Gettysburg and the shutdown

Gettysburg NMP sign

(Photo credit: Gettysburg NMP entry sign, courtesy Cavalier92, Flickr Creative Commons)

Yesterday on NPR’s All Things Considered there was an interesting piece about how the town of Gettysburg is coping with the shutdown-induced closure of the National Military Park. The town remains open, of course, although the park itself is not. Local businesses are trying hard to keep attracting visitors to the town when the area’s big attraction—the park—is definitely off the tour agenda. A key issue for debate is whether park service authorities should allow visitors to walk around the battlefield itself, even though there are no park rangers on duty to guide them around or protect them. Right now, no-one is allowed into park property, including the battlefield. There is a skeleton crew of law enforcement rangers on duty to keep people out. As NPR notes, even foot traffic is prohibited.

This is a particularly poignant matter in 2013, the 150th anniversary of the famous battle. Gettysburg is one of the nation’s foremost military shrines, regarded by many as the key turning point of the Civil War. This November also sees the 150th anniversary of Lincoln’s Gettysburg address, which is believed to have taken place at the site of what is now the national cemetery, also currently closed to the public. Apparently, some in Washington, DC are grumbling that the National Park Service’s actions here, as elsewhere, are politically motivated. Perhaps, it is being said, the park service is deliberately exacerbating the effects of the shutdown—by barring all visitation, even to open-air sites—in order to maximize popular disruption and outrage, and increase public pressure to end the shutdown and restore full funding.

It’s easy to see why park-administered historic buildings cannot be opened to the public in the absence of supervision. It takes a bit more time and effort to explain the justification for barring access to open areas. As Patrik Jonsson of the Christian Science Monitor notes: “To critics, the question is: If the government is of, by, and for the people, then shouldn’t they be able to walk on federal property unhindered, no matter what the politics of the moment in Washington?” (By that logic, ordinary citizens should just be allowed to wander into any military base or defense department property to see how their taxpayer dollars are being spent.)

This issue also cropped up on day one of the shutdown when WWII veterans visiting Washington, DC forced their way past barricades to gain access to the World War II Memorial on the National Mall. On that occasion park rangers wisely allowed the veterans, many of whom had flown in from across the country on Honor Flights, to remain at the memorial, while preventing other members of the public from gaining entry—an uneasy settlement, to be sure. But for the most part, the park service is holding to its no-access policy.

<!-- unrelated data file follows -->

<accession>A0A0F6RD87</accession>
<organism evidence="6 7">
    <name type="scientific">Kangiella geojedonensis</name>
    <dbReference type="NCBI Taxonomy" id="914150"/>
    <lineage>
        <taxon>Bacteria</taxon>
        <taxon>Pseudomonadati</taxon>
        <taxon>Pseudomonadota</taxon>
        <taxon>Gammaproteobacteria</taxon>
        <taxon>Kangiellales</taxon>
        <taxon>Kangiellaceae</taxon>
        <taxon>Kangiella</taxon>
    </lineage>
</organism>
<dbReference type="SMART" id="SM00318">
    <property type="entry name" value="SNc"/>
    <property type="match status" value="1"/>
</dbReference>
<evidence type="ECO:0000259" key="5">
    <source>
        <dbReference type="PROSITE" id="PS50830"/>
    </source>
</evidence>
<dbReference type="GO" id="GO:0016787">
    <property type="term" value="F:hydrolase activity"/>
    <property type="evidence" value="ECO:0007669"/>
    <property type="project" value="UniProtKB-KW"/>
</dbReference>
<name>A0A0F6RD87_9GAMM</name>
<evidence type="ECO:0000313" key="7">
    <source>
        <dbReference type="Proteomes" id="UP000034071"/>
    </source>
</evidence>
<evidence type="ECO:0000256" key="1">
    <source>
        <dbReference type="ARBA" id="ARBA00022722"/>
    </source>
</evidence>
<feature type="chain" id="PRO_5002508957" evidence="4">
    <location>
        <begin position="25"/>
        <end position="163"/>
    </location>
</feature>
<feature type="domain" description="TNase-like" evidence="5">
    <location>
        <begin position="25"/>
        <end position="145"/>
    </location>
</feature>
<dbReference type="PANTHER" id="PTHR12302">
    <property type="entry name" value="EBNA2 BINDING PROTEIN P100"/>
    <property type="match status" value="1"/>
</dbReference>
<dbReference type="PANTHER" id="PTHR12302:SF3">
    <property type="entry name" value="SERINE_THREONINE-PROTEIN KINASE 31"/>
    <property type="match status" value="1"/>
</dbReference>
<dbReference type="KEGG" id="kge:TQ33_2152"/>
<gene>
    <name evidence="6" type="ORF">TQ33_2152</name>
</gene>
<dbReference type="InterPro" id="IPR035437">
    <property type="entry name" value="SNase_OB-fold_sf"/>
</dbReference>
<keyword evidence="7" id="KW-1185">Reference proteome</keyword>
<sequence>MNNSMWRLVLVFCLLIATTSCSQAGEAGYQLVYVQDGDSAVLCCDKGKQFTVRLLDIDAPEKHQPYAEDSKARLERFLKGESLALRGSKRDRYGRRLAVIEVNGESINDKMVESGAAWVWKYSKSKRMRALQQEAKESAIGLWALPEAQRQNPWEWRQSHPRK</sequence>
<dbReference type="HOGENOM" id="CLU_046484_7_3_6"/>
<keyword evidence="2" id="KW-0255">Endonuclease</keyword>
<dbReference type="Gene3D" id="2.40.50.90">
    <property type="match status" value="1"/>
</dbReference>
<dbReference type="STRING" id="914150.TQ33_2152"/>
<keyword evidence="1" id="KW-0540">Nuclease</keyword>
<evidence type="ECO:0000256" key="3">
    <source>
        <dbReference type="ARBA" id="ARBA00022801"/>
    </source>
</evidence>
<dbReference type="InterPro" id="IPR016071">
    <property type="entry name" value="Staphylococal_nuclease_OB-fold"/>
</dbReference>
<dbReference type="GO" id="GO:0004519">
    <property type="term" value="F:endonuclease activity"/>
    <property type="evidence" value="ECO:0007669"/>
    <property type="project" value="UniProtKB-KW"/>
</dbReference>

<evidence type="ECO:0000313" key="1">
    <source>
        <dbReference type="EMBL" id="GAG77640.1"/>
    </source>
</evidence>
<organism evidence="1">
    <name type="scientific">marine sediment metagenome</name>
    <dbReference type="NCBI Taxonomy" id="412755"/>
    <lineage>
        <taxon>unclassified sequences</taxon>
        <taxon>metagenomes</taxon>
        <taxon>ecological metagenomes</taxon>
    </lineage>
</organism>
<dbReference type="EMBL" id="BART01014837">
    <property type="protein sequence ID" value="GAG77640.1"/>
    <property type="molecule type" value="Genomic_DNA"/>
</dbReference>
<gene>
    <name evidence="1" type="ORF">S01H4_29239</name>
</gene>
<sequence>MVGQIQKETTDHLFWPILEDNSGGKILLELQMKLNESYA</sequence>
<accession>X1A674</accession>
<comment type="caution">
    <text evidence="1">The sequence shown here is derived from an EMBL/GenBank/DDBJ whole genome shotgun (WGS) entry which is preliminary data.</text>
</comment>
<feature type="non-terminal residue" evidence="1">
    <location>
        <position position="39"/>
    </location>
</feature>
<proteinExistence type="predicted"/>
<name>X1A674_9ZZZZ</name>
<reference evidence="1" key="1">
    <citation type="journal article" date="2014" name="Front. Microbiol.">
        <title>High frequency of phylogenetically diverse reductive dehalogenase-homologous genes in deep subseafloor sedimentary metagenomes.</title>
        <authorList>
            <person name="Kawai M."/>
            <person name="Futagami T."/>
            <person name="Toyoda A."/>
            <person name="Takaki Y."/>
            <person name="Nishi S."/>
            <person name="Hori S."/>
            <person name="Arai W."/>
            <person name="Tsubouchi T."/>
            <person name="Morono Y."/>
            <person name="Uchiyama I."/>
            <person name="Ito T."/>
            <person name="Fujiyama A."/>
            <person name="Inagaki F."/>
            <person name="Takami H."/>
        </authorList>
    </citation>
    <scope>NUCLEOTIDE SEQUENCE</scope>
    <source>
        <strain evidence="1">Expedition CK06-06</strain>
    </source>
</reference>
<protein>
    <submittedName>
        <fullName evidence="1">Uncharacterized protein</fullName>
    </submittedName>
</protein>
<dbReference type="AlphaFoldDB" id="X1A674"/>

If you’re going to make an exception to the rule, it’s one thing when the site in question is small and manageable (the WWII memorial is a little over 7 acres) and you’re dealing with aging veterans who might not get another chance to pay their respects. It’s quite another when a park site covers 11,000 acres, as Gettysburg does, and there are no living veterans left to make exceptions for. Regardless of the unit’s size, there is a solid answer to the question, Why can’t people just be allowed to walk around an open-air national park unattended?

The answer is twofold. One, it’s a huge safety and liability issue—you just can’t get past that. What if someone gets injured or gets into a life-threatening altercation with another visitor? (A handful of law enforcement rangers are on hand only at access points to prevent entry; they are not tasked with patrolling the interior of the site.) Two, the National Park Service isn’t just the custodian of these sites; it also exists to proactively protect and preserve them unhindered for the benefit of the people and for future generations. Yes, “unhindered” means the NPS does not want to put walls or wire fences around these sites, but the more important part of the mission is the site’s protection and preservation. Without the staff on hand to do that, the park service cannot complete that mission. If unlimited hordes of visitors were allowed to trample over thousands of acres of a national treasure, unsupervised, disorder and chaos would be the most likely result. Certainly most people would likely try to treat the site with respect, but quite a few would not. I know from my own experience just how mindless large groups of visitors can prove themselves to be, and how mendacious a subset of these people can and will be. Without careful supervision, some visitors can and will get up to mischief: littering, graffiti, illegal removal or excavation of items of historic or cultural value are all likely outcomes. Who would clean up the mess they leave? Unfortunately, there’s no way of weeding out the untrustworthy visitor from the trustworthy, so you just have to apply the same rules to everybody. And that is why you cannot allow people to just wander into national parks unattended.


Patrik Jonsson (2013). “Government shutdown: Do national parks really need to be barricaded?” Christian Science Monitor, October 3.

Michael E. Ruane & Debbi Wilgoren (2013). “Visiting veterans storm closed war memorials.” Washington Post, October 1.

National Public Radio (2013). “150 Years After Battle Of Gettysburg, Shutdown Hindering History Tours.” All Things Considered, October 5.

Andrew Stiles (2013). “Former Interior Secretary: Parks Service ‘Has a Long History of Dramatizing Budget Issues.’” National Review Online, October 4.


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